International Education Week runs Nov. 12-17
5:22 p.m., Nov. 8, 2006--Films, lectures, workshops and special ethnic meals will mark UD's International Education Week, to be held Sunday, Nov. 12-Friday, Nov. 17.
Events, which kick off at 7:30 p.m. on Sunday, Nov. 12, at the Trabant University Center Theatre with the Oscar Award-winning fillm Tstosi, about a young black man's life in Johannesburg, are scheduled to take place both on and off campus all week, and are intended to promote and celebrate multiculturalism and international education at UD.
Scheduled events are listed below.
Monday, Nov. 13
A workshop, “Going Global,” set for 2 p.m. in the Gallery of the Perkins Student Center, will teach participants how to conduct international job searches and will address the challenges of working abroad. An international job and volunteer fair also will be held from 2-4 p.m. in the Gallery, where participants can learn about opportunities to volunteer and work abroad and get information on the Peace Corps, Cross Cultural Solutions, AmeriSpan and other organizations.
At 4 p.m., in 217 Gore Hall, guest speaker John Ghazvinian, the Andrew W. Mellon Postdoctoral Fellow of the Penn Humanities Forum at the University of Pennsylvania, will lecture on “The Scramble for Africa's Oil.”
Tuesday, Nov. 14
At 12:15-1:45 p.m. in 203 Munroe Hall, Eve Buckley, UD history lecturer, will speak about “Science and Modernization in Brazil” in a talk that will explore the development of the Northeast region of Brazil from 1948-1959.
From 5-7 p.m., in the Gallery of the Perkins Student Center, an exhibition of photographs, “Faces of Hope: Photographs from Uganda,” will showcase Uganda's people, countryside and struggles.
At 7 p.m. in Mitchell Hall, Scott Anderson, war correspondent and contributing writer to The New York Times Magazine, will speak about the situation in Darfur in a lecture titled “With the Whole World Not Watching: The Genocide in Darfur.”
Also at 7 p.m., in 100 Kirkbride Hall, the international film Keep Not Silent will be shown. The film documents the struggle of three lesbian women living in Orthodox communities in Jerusalem.
To cap the day, UD's chapter of Sigma Alpha Iota, the International Music Fraternity, will host “International Musicale” at 8:30 p.m. at the Newark United Methodist Church at 69 East Main Street. The event will showcase the musical talent of several UD faculty and students and will include an array of musical performances from different cultures.
Wednesday, Nov. 15
From 2-4 p.m. at a kiosk in the Trabant University Center, Project Have Hope, a nonprofit organization that helps displaced Ugandans, will sell handmade jewelry from Uganda and collect donated empty ink cartridges. (One hundred percent of the profits will go directly to aid.)
At 5:30 p.m., in 004 Kirkbride Hall, the film Azucar Amarga will be shown. The film offers a critical look at Castro and his regime and will be followed by a discussion facilitated by Persephone Braham, UD assistant professor of foreign languages and literatures.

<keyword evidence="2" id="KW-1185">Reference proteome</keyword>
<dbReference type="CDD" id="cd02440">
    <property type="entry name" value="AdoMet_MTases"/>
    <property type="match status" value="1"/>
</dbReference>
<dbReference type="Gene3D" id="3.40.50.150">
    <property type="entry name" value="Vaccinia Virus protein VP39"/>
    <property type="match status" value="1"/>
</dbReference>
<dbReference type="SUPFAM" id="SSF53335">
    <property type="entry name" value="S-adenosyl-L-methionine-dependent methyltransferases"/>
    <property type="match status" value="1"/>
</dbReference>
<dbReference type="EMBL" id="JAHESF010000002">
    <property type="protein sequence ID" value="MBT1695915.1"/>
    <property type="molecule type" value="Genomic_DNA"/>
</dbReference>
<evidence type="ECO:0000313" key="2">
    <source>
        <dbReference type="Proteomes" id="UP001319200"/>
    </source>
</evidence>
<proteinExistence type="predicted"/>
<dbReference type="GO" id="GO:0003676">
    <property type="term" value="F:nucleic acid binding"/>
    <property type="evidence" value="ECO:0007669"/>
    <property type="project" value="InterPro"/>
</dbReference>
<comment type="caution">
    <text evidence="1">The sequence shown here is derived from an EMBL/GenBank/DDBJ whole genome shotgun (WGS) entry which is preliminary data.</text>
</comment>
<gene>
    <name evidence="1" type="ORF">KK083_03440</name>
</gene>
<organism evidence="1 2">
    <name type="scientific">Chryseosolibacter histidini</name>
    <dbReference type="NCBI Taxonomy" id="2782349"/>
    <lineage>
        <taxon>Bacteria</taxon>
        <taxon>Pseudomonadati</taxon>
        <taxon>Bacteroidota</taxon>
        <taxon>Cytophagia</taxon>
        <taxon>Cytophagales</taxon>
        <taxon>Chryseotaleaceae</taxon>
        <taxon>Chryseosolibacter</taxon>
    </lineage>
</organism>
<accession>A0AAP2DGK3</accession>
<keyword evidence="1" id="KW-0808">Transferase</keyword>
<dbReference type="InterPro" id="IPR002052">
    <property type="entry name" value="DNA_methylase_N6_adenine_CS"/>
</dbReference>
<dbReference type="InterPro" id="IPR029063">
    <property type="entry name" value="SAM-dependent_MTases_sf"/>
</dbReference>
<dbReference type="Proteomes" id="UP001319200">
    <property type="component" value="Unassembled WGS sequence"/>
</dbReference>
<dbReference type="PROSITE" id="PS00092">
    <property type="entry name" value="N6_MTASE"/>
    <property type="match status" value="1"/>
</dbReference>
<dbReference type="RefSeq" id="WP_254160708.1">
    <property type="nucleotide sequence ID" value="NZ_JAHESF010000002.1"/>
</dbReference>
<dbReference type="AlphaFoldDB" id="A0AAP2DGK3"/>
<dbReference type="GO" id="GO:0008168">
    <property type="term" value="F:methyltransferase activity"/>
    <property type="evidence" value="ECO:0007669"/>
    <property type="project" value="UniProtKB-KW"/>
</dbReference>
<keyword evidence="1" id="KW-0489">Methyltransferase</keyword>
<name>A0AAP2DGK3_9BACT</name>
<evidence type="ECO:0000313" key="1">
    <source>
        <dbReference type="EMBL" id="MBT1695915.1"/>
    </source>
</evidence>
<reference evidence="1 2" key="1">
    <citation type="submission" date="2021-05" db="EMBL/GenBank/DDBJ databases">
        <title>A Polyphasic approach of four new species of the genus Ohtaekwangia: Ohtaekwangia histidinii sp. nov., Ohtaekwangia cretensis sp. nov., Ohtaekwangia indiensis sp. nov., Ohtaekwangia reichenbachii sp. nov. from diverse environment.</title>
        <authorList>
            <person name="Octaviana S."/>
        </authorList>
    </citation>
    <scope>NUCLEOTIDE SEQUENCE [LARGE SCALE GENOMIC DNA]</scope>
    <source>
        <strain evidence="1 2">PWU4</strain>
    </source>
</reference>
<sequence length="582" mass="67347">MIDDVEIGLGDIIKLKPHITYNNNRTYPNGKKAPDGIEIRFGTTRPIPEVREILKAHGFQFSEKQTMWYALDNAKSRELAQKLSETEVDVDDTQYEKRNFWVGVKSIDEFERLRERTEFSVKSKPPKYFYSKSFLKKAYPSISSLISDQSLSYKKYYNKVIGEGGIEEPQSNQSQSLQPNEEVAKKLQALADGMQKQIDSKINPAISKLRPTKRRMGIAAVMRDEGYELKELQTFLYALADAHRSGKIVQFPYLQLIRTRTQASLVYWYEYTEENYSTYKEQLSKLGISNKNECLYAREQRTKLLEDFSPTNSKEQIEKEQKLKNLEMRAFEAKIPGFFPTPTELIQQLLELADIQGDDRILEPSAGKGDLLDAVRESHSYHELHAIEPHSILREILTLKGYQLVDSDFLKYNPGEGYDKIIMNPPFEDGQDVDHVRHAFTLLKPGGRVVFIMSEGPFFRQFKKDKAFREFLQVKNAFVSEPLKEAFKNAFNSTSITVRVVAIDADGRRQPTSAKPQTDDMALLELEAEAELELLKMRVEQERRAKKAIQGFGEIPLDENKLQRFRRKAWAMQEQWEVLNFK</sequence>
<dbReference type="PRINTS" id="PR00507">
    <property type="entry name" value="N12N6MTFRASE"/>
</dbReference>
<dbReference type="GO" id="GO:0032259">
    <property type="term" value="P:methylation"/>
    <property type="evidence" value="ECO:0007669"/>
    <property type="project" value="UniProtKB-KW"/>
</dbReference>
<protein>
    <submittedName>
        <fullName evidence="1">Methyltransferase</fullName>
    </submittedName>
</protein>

At 7 p.m., in the lounge of Brown residence hall, a presentation titled “Children of Africa” will explore the effect that the AIDS epidemic is having in Africa, and how this impacts the world.
Also at 7 p.m., in room 120 of the Amy E. du Pont Music Building, the steel drum ensemble, Delaware Steel, will perform a range of music that concentrates on the rhythms and performance traditions of Trinidad.
Thursday, Nov. 16
At 3 p.m. in the Smith Hall lobby, students from 23 countries will highlight their cultures with colorful table displays, authentic music, typical dress and artifacts. Students from UD's English Language Institute will be on hand to answer questions about Saudi Arabia, Taiwan, China, Japan, Korea, Colombia, Brazil, Thailand, Guatemala, United Arab Emirates, Bulgaria, Georgia, Indonesia, Costa Rica, Guinea, Peru, Mexico, Romania, Serbia, Spain, Turkey, Dominican Republic and Venezuela.
At 5 p.m. in 222 Gore Hall, representatives from the National Security Education Program will be present to talk about funding opportunities that are available for U.S. students interested in studying world regions critical to U.S. interests.
At 7 p.m., in the Trabant University Center Theatre, Menbere Alemayehu, a UD alumna and the owner of Menby's Design, will lecture on “The Challenges and Opportunities of Running a Socially Responsible Design Business in Ethiopia.” Menby's Design employs 55 Ethiopian seamstresses and weavers who produce materials and garments in favorable working conditions for fair pay.
Friday, Nov. 17
Also from 3:30-5 p.m., in 104 Gore Hall, a Fulbright workshop will be offered to UD faculty. The presenter, Stacey L. Bustillos, program officer for Global Programs at the Council for International Exchange of Scholars in Washington, D.C., will discuss the Fulbright Scholar Program and grants available for U.S. faculty and professionals.
From 7-10 p.m., in 206 Kirkbride Hall, Rika Saito, UD assistant professor of foreign languages and literatures, will explore contemporary Japan cinema and discuss gender and language in the Samurai drama, Hidden Blade.
To cap the week's events, UD's Cosmopolitan Club will host Cosmo Coffee Hour at 9 p.m. at Pat's Pizzeria at 160 Elkton Road. The meet-and-mingle event will give guests a chance to chat with students from different parts of the world, practice foreign languages and learn about different cultures.
International Education Week (IEW), sponsored at UD by several campus units, was established in 2000 by the U.S. Department of Education and the U.S. Department of State. Throughout the week, campuses, embassies and communities nationwide will hold activities to celebrate world cultures and diversity.
All IEW events at UD are free and open to the public. For more information, call (302) 831-2852 or visit [www.udel.edu/international].